5. Carlsberg: (If Carlsberg gave team talks or more likely if the BNP made TV adverts) Stuart Pearce, Steve Davis, Clive Woodward, Phil Taylor! even explorer Rannulph Fiennes and who spotted cult football figure and Hartlepools number one fan Jeff Stelling. All I can say is I hope he got an awful lot of money for that appearance. The ad has “something of the night about it” not what the agency hoped for. They wanted hairs to be raised on the back of the neck, I just feel uncomfortable watching it, especially the quattro formagio moment of a CGI’d Bobby Moore and in my view misuse of a true gent of the game Sir Bobby Robson.
6. Pringles – Peter Crouch & his infamous robot dance truly, truly awful
7. Kit Kat – Cross your fingers and hope they don’t melt, oh and choice of Sol Campbell as main star in TV campaign somewhat backfired.
8. We buy any car – switches tack to female presenter, Norway’s Charlotte Lade, showing off ball skills, naff, naff, naff
9. The Sun – With Terry Venables dreaming he’s Matt Munro.
10. Mars – With a far from match fit John Barnes resurrection of New Orders “World in Motion” classic but there’s nothing classic about this ad! Who thought putting JB in that massive red sweat top would mask the fact he’d had an advance in a few hundred “work rest and play” bars and I’m not talking fun size!
11. Tesco – Well you didn’t think the supermarkets were imune! This ad with the regular “soap style” couple decide there’s no such thing as a recession and the World Cup is a great excuse to blow loads of money on things they don’t really need, but then they do earn clubcard points so it’s ok!
And it doesn’t stop there I could list a full 23 strong squad of dodgy bandwagon hoppers, here are a couple of beauts..
Ladbrokes – Very nearly made the starting 11, Chris Kamara and Ian Wright camp it up in an “Italian Job” style ad that should have had it’s b****y doors blown off.
Visa – Armchair to winning goal losing a few pounds and facial hair in the process, nice idea but not as good as the original running man ad. The guys from Visa also produced an ad full of our previous World Cup exits, hand of God and quite a few missed penalties..thanks!
Godloves Solicitors (yes that’s their real firm name) of course what’s a perfect link to the World Cup? Making a Will of course, just in case you choke on a Pringle whilst downing your tenth can of Carlsberg watching Upson step up to take a penalty against Brazil in the Semis.
So there are the contenders mostly they should have remained on post it notes stuck to the walls of agency brainstorming rooms but hey, it’s the World Cup and they and their clients obviously think naff can sell.
But I don’t think it does anymore. My belief is that most consumers are a lot smarter than admen think and whilst we can still enjoy a good joke, clever line or seeing football legends in funny situations our attention and response is not triggered by constant bombardment.
Most of the above ads used a multi media shower to ensure we’ve all had exposure to the message but has it been money well spent? Time will tell but my money would be on the brave advertisers who see the market opportunity in those not obsessed with everything footie related. 60% of my household is, unlike me, not looking forward to the World Cup and looking for relief from the tsunami of footie related media. Let’s just hope England perform better than the advertisers.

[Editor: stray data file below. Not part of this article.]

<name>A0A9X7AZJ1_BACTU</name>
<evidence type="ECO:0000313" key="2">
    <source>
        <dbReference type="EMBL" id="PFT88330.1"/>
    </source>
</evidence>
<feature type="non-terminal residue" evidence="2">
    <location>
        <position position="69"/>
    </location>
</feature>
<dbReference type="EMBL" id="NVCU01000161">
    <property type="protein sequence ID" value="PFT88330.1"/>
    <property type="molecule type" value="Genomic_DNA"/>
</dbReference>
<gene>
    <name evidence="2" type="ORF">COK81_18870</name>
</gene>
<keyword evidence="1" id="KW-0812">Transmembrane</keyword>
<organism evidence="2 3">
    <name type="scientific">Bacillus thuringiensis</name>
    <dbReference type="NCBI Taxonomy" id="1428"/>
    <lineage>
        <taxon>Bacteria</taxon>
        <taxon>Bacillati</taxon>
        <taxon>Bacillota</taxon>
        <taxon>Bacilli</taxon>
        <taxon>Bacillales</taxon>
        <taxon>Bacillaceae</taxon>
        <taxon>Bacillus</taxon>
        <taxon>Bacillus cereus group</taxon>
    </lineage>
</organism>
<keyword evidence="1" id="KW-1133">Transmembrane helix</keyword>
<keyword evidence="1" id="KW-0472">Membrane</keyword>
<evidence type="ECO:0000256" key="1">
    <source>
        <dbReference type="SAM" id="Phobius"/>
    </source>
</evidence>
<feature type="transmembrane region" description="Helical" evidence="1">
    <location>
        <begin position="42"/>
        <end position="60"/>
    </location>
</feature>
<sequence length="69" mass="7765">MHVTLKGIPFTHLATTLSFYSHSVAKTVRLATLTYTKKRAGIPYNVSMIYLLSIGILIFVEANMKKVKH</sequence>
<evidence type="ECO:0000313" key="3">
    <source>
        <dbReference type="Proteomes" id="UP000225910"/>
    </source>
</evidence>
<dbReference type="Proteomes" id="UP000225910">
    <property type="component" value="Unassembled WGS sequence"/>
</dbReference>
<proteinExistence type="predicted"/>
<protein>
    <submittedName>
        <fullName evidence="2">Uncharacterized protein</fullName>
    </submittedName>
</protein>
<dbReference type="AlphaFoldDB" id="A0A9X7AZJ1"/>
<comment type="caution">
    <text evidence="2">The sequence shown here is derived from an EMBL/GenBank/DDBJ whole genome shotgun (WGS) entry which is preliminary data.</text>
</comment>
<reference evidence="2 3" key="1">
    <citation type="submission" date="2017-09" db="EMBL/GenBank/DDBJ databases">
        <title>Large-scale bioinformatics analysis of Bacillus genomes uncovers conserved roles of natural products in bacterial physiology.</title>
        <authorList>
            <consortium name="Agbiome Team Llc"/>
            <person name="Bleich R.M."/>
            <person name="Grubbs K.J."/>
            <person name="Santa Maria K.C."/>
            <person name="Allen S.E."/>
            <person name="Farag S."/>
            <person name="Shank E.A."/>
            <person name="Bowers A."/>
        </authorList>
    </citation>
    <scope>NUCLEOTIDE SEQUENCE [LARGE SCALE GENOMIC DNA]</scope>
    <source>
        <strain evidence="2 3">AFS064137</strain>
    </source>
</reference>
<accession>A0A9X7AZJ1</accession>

I’m keen to hear your thoughts on this and please feel free to add your own list of good, bad and ugly world cup ads.
Why is it so prevalent at this time of year?
Our guard is down
We’re in the Christmas spirit
There is a general increase in “festive and fun” e-mails with attachments
We’ve ordered something online so expect to get delivery messages
and….the perpetrators have nothing better to do!
So what do you need to look out for this year…..
These are just a few of the unwanted presents you shouldn’t open this Christmas.
Follow this simple but effective rule.
If you receive an unexpected e-mail – regardless of how plausible it looks, Google the subject header or sender details along with the words virus, scam or spam before you take any action.
That will take you 15 seconds and potentially save your PC.
Have a very merry and safe Christmas
David Laud – Chartered Marketer
Sitting back to watch the PR agency work wonders with your profile will likely result in a very short term affair.
In my experience a project based approach can be a very healthy method of managing expectations on both sides. Setting clear objectives and expected outputs for a specific marketing activity will help focus attention and resources and also highlight areas of potential weakness if results fall short.
Responsibility for making the best of the relationship should sit with the client as they are paying the fee and thereby taking the risk on outsourcing this marketing function.
PR Agency management Do’s and Don’t’s
Do – plan your activity, consider specific projects
Do – invest time in educating the key agency contact on your business and main objectives
Do – have a realistic expectation of the outcomes from any project/ campaign
Do – offer constructive feedback if the copy of a release doesn’t hit the mark
Do – offer encouragement and thanks when you get a successful result
Do – seek feedback from the agency and review progress at regular intervals
Do – brief key company staff on what the agency are doing
Do – encourage staff to contribute ideas for PR opportunities
Don’t – leave the agency to come up with all the ideas
Don’t – delegate responsibility for making the relationship work
Don’t – ignore agency feedback when offered
Don’t – lose control of the relationship through delegation to poorly briefed colleagues or a variety of agency contacts rather than a dedicated professional